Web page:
Prince Charles Trouble: Why the Future King Could Cause Problems for the Royal Family

Prince Charles

While there is no concrete time yet when Prince Charles can take over the throne, royal experts explained why the transition will not do good for the monarchy.

For years, Prince Charles has been so vocal about his plan to slim down the monarchy by cutting down the number of working royals.

But despite dedicating his life to pursue his life-long dream, a royal commentator warned about the downside of such a reckless change.

Speaking to, royal historian Bob Morris pointed out that slimming down the monarchy will only push the remaining royals to "work hard or do less."

Although it is a fact that the British royal family has the greatest number of active royals than any other European country, this will cause the monarchy to lose its balance, especially since U.K. has a much bigger population.

"We're 66 million, Sweden has nine million, Norway has five, Poland has about 18 to 19," Morris pointed out. "On the other hand, Spain who has a population of 40 million really only has two people. They will have to work hard or do less."

If and when this re-establishment occurs, Price Charles reportedly only wants to highlight the works of those closer to the throne. That list includes the Duke and Duchess of Cambridge and the Duchess of Cornwall.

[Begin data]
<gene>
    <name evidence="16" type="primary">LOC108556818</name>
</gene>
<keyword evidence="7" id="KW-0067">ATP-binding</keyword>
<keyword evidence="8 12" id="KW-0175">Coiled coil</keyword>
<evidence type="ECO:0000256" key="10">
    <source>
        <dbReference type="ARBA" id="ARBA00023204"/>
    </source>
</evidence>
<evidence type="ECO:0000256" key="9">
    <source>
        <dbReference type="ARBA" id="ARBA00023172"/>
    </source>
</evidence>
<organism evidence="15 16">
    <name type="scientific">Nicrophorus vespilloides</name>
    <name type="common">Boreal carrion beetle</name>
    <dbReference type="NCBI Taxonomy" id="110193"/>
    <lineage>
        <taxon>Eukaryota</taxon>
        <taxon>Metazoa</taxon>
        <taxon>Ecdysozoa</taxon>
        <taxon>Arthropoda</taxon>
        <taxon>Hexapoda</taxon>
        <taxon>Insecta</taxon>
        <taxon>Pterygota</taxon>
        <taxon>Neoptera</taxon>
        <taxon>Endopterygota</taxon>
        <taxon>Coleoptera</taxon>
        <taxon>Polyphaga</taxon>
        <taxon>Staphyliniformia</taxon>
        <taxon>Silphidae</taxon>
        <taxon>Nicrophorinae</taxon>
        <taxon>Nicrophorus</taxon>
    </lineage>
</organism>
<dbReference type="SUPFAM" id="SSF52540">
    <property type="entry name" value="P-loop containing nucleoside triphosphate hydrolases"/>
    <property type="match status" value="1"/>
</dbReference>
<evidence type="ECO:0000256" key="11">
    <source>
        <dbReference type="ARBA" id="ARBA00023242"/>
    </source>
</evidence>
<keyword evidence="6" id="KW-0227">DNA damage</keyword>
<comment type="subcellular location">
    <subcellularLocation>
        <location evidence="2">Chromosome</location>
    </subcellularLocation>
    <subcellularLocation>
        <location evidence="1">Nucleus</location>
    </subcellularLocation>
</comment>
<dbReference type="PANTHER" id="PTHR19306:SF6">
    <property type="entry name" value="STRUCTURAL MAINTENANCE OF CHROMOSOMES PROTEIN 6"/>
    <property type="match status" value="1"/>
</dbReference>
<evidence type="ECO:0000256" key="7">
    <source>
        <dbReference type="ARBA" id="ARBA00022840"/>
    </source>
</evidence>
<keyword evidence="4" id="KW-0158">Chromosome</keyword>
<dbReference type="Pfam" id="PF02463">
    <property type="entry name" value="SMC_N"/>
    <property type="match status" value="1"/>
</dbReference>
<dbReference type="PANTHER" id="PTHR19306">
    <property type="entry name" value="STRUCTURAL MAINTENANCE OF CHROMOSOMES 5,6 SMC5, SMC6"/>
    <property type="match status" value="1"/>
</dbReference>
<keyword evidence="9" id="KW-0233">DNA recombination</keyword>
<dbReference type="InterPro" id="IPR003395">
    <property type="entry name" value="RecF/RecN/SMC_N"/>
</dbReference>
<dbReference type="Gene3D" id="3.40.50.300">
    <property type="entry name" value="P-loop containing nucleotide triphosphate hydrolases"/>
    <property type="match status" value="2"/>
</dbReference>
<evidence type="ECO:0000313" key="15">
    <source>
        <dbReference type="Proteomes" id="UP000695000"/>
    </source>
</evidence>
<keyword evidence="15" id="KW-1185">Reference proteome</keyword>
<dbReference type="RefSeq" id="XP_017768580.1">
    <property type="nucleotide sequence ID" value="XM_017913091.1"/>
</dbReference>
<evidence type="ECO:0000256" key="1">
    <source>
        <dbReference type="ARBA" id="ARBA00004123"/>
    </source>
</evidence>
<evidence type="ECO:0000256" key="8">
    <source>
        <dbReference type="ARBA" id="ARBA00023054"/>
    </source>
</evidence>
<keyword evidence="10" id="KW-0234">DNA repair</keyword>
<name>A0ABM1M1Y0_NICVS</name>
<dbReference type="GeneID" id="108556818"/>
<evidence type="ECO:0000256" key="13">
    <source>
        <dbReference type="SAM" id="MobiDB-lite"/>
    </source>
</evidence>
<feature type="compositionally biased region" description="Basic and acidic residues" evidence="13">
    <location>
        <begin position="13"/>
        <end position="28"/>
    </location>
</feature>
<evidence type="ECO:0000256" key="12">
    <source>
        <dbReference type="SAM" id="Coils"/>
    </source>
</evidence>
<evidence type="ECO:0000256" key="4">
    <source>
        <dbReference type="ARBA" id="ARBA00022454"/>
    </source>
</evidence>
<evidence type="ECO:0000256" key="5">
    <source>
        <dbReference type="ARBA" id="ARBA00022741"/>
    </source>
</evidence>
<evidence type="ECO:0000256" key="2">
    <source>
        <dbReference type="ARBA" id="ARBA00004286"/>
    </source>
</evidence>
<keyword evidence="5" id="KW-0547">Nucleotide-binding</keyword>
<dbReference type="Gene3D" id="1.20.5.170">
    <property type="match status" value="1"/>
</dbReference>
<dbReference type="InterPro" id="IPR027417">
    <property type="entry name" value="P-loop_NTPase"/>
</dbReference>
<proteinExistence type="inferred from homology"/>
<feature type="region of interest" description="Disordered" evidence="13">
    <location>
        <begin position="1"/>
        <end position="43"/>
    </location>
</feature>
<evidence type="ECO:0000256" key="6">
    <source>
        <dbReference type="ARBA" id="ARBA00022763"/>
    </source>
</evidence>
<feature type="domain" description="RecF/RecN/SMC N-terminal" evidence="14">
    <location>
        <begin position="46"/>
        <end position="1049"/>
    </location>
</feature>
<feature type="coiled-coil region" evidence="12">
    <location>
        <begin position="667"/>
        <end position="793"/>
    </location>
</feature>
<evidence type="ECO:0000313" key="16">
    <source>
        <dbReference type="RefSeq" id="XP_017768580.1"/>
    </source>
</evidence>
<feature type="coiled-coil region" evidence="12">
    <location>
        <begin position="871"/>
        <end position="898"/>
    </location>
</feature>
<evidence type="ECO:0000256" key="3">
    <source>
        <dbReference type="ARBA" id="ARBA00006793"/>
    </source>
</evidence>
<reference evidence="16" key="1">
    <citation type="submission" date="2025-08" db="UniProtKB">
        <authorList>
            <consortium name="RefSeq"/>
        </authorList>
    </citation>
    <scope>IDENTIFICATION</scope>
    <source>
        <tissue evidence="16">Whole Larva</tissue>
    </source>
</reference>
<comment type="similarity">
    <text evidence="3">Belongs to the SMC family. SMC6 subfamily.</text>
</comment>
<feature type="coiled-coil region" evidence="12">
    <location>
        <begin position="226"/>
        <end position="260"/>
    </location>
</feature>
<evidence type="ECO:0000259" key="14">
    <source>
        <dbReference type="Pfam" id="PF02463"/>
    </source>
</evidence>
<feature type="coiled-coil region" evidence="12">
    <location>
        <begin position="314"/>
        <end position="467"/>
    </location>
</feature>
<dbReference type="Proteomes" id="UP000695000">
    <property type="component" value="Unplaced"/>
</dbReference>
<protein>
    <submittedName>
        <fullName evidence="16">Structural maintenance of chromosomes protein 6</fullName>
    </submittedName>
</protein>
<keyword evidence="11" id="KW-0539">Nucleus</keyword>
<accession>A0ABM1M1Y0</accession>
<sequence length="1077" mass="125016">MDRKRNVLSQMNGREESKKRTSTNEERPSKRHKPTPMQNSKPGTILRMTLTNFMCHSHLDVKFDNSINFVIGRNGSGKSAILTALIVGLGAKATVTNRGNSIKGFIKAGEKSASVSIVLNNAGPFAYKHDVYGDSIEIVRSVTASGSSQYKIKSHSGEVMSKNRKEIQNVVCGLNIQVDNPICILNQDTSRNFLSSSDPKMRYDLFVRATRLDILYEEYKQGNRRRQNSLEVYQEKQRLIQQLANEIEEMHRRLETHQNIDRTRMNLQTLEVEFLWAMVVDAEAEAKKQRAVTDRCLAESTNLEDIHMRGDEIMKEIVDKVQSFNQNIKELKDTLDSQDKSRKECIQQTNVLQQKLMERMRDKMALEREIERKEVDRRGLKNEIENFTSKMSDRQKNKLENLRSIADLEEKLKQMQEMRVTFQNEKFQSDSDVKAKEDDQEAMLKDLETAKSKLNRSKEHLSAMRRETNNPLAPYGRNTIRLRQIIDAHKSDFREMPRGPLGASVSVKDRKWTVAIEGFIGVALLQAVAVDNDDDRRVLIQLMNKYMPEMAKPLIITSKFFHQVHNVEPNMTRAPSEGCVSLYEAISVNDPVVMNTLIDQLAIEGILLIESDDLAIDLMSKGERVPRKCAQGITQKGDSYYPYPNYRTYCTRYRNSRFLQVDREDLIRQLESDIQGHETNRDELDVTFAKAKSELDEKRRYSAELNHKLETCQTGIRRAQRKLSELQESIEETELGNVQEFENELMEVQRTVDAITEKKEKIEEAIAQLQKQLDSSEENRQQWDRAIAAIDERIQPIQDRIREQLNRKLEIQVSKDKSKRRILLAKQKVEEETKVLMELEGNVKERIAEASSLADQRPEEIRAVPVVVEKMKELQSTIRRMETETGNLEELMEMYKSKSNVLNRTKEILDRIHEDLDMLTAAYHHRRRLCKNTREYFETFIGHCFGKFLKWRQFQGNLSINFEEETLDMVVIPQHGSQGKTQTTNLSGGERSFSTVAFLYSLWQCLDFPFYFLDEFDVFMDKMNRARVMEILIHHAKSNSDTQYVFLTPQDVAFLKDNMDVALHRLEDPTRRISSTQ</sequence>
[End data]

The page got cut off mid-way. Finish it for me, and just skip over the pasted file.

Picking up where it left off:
Although lessening the number of working royals means lesser outlays, the royal engagements will surely burden the central members.

Furthermore, the move could alienate hardworking members of the royal family, including Princess Anne.

Prince Charles Not Coming To Buckingham?

The theory came after royal expert Christopher Warwick revealed that Prince Charles would use the Buckingham Palace as an office. But it is highly likely that he will remain in Clarence House.

"I can't help thinking that Charles may not come to the throne for another five to six years. Will he really in his late 70's want to up sticks from Clarence House to Buckingham Palace?" Warwick told True Royalty TV.

Meanwhile, Sunday Times royal correspondent Royal Nikkah agreed and said that Buckingham Palace remains the monarchy's HQ.

"I imagine that it will still be monarchy HQ and I wouldn't be surprised if the Cambridges stayed in Kensington Palace," she went on while also talking about the future of Prince William and Kate Middleton, Duchess of Cambridge.

Meanwhile, a theory also unveiled how Prince Charles could remove the royal members' titles in the future.

"The number of senior royals could be reduced, which would mean fewer royals are completing royal engagements," Express news stated. "The move would also mean fewer members of the Royal Family would be entitled to funding from the Sovereign Grant, which is Government-funded."

No one can tell whether Prince Charles can successfully push through his slim-down plans. Only until the time comes royal fans will finally know whether the Prince of Wales' succession can indeed put the monarchy in danger.

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